Classical is Back

Composer Steven Mackey was honored by the commission to write a new work for his longtime collaborators, the celebrated Brentano Quartet, but daunted by the subject matter: a quartet that commemorated one of the most tragic days in American history, the assassination of President John Kennedy half a century ago. How could he write music that was true to what happened that terrible day, without reproducing its ugliness and thereby distressing listeners? What could instrumental music add to our understanding of, or feeling about, that dark day in Dallas?

We’ll find out Sunday, Oct. 13, when the foursome plays the California-born, Princeton-based composer’s “One Red Rose” in its ChamberMusic@Beall concert at the UO. The quartet’s title, which Mackey discovered in researching JFK’s murder, gives a clue to the award-winning composer’s approach to creating the quartet: focus on intimate, personal details, like the single blood-soaked flower found on the floor of the presidential limousine, and on the experience of those who mourned the President’s death, especially his wife, Jackie. The three movements, Mackey explaines on his website, trace the tensions between chaos and self-control, the personal and the public responses to a national crisis. The concert also includes two classical composers’ mid-period masterpieces: Haydn’s Op. 64 No. 3, and Beethoven’s Op. 59 No. 2. Come November, the ensemble will play Mackey’s new quartet, which premiered at the Carnegie Hall, in Dallas on the 50th anniversary of the crime that happened there.

Unfortunately, that concert happens at the same time as two other recommended classical music events. The Cascade Slides trombone quartet perform more music by Haydn along with works by the early Italian Baroque composer Marini, Ralph Vaughan Williams, Leonard Bernstein, the Beatles and more, at 4 pm Oct. 13 at First United Methodist Church (14th and Olive). Also at 3 pm Oct. 13, singer Alice Davenport and lutenist Raleigh Williams will perform music from Renaissance Spain (which produced some ravishing sounds) at United Lutheran Church (22nd and Washington). It’s a pity that after months with little classical music in town at all these three worthy shows conflict.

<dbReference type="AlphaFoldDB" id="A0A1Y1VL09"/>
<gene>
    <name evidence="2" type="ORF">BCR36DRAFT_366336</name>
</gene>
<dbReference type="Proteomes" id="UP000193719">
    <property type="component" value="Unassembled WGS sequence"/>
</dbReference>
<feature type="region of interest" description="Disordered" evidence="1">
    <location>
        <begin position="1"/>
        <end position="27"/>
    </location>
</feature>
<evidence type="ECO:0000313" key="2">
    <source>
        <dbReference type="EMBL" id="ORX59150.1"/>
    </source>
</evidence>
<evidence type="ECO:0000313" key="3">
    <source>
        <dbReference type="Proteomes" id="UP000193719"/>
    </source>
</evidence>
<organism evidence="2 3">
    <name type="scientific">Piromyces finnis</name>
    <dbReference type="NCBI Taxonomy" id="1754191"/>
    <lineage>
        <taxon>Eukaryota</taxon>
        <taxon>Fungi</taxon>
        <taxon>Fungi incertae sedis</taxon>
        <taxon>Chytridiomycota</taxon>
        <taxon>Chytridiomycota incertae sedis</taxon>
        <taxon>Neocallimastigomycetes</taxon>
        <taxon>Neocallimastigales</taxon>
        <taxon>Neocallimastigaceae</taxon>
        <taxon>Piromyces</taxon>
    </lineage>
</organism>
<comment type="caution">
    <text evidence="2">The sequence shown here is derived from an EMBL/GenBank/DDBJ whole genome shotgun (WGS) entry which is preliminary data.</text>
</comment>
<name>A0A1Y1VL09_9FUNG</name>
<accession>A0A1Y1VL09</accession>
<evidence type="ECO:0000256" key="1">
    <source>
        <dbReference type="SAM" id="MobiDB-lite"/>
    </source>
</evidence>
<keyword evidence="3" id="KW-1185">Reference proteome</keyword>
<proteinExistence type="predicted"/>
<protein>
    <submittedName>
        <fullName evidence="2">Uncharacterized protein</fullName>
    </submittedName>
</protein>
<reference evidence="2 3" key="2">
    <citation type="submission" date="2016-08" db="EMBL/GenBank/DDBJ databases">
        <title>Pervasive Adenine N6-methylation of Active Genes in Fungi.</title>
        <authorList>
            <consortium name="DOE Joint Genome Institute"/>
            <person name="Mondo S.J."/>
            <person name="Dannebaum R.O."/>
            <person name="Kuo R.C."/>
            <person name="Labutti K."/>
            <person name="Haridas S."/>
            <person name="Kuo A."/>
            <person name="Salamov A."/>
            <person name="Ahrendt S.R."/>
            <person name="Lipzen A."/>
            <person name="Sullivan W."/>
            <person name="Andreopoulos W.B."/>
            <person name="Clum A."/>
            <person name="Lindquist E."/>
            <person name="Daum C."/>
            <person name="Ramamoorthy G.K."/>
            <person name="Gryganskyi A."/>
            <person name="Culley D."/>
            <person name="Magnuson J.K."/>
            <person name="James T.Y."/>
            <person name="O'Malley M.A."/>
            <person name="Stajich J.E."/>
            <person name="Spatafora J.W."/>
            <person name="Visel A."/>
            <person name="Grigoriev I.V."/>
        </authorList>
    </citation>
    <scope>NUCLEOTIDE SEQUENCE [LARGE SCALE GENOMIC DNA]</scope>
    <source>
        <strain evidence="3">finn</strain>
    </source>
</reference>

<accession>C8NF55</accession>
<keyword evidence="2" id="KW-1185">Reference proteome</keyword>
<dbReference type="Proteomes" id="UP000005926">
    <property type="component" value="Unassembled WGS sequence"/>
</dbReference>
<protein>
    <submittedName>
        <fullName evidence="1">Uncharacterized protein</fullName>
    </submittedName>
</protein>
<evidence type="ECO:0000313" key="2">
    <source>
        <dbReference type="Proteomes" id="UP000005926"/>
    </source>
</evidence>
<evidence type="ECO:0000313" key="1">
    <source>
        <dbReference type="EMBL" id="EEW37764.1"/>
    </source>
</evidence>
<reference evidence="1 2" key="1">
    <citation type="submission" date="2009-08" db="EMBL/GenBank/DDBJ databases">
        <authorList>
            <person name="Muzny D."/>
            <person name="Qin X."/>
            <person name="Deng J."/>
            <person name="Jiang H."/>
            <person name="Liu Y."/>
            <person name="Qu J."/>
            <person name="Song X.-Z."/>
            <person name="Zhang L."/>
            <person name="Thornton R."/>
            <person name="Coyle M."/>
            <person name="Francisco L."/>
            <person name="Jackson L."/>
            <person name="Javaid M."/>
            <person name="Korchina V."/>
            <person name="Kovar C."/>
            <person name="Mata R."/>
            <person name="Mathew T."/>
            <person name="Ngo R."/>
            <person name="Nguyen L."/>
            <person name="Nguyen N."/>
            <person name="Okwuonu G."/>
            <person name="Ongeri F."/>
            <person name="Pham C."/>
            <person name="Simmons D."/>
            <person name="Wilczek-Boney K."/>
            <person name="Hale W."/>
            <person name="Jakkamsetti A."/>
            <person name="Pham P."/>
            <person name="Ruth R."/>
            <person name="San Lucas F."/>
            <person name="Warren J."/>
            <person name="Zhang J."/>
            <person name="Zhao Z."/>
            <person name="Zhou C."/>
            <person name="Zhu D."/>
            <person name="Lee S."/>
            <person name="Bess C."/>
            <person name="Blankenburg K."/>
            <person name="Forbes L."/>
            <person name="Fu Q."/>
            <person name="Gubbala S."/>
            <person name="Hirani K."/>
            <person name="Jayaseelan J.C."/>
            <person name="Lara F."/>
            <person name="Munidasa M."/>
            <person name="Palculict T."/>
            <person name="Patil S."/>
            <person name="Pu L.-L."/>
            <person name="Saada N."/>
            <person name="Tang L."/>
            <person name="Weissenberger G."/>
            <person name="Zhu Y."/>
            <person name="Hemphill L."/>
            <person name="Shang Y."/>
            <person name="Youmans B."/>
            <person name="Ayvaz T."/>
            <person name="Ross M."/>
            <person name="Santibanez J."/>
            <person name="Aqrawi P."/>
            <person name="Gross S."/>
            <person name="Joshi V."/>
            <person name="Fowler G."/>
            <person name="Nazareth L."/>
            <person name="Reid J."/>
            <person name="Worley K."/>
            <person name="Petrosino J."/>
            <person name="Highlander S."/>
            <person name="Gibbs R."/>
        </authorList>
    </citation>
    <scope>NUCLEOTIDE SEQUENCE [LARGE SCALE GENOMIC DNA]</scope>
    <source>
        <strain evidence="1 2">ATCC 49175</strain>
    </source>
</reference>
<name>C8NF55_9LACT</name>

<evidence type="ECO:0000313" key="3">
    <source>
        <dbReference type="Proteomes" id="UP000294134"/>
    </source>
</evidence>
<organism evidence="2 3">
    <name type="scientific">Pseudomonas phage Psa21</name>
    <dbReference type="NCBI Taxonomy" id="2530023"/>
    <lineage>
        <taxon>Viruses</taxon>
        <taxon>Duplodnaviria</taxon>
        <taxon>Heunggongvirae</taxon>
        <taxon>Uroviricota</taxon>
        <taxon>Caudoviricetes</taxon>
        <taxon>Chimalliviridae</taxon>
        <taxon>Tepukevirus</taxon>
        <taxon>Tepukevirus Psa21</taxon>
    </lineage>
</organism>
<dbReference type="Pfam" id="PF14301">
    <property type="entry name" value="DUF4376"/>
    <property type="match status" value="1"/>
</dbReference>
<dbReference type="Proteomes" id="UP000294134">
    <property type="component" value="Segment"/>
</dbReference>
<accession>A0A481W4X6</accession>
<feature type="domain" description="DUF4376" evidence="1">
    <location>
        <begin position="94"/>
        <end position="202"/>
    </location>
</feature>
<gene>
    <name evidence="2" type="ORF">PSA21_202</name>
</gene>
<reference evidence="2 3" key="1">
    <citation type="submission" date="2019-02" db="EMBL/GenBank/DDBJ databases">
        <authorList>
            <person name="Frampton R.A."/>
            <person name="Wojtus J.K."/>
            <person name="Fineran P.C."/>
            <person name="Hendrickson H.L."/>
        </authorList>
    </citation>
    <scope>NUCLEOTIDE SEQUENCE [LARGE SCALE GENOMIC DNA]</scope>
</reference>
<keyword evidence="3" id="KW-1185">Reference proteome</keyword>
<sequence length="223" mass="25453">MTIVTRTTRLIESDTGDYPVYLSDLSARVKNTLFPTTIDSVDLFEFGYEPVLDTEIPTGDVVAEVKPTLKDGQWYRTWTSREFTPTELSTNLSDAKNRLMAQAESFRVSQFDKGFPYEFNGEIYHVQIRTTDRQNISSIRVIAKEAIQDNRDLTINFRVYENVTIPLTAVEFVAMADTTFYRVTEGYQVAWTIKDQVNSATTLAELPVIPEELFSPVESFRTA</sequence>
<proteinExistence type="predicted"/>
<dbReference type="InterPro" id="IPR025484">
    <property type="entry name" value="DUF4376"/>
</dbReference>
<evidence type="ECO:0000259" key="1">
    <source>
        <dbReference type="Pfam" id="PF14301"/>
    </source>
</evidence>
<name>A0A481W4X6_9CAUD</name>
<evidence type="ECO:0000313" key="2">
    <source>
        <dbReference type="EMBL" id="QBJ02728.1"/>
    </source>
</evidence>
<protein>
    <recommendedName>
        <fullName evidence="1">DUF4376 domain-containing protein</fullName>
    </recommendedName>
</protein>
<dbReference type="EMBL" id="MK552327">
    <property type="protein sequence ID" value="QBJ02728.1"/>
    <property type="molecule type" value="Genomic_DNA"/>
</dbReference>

The Eugene Symphony’s concert at the Hult Center Thursday Oct. 17 also focuses on American music, but leans to the fun side. California composer John Adams’s rambunctious 1995 “Lollapalooza” and George Gershwin’s bustling 1925 Piano Concerto, one of the greatest works of the Jazz Age (with Vancouver-born soloist Ian Parker), share one of the finest programs of the season with Rachmaninoff’s ferocious Symphonic Dances. Written while he was living in New York, it’s the 20th-century Russian composer’s last work and one of his most thrilling.

You can hear some of the early jazz that influenced Gershwin’s jazzy concerto on Oct. 10 and 13 at The Shedd when the Emerald City Jazz Kings play 1920s proto-jazz by Louis Armstrong, Sidney Bechet, Bix Beiderbecke, King Oliver and more. For a taste of today’s jazz, check out the latest Broadway House (911 W. Broadway, 541-686-9270) concert Saturday Oct. 12 featuring some of the UO’s hottest young jazzers, including trumpeter Tony Glausi, reed man Josh Hettwer, drummer Adam Carlson, bassist Sean Peterson and Torry Newhart on keyboard. They’ll play original, mostly straight-ahead jazz in an intimate setting. Bring food for the potluck intermission.

Oregon saxophone master Tom Bergeron is one of the latest in a long line of American jazzers (Stan Getz, Pat Metheny, Wayne Shorter et al.) who’ve been seduced by Brazilian rhythms over the decades. He returns to the country to study the music often, and teaches it at Western Oregon University. For his Oct. 12 concert of Brazilian jazz at The Jazz Station, his Brasil Band’s regular pianist, Cassio Vianna, will join fellow Rio native Marvio Ciribelli, who’s recorded 15 albums with some of Brazil’s top jazzers.

Speaking of world music, on Oct. 18 frequent visitor and renowned sitar master Kartik Seshadri joins tabla virtuoso Vineet Vyas at the UO’s Beall Hall for a concert of Indian classical music. His previous performances have been some of the hall’s most memorable.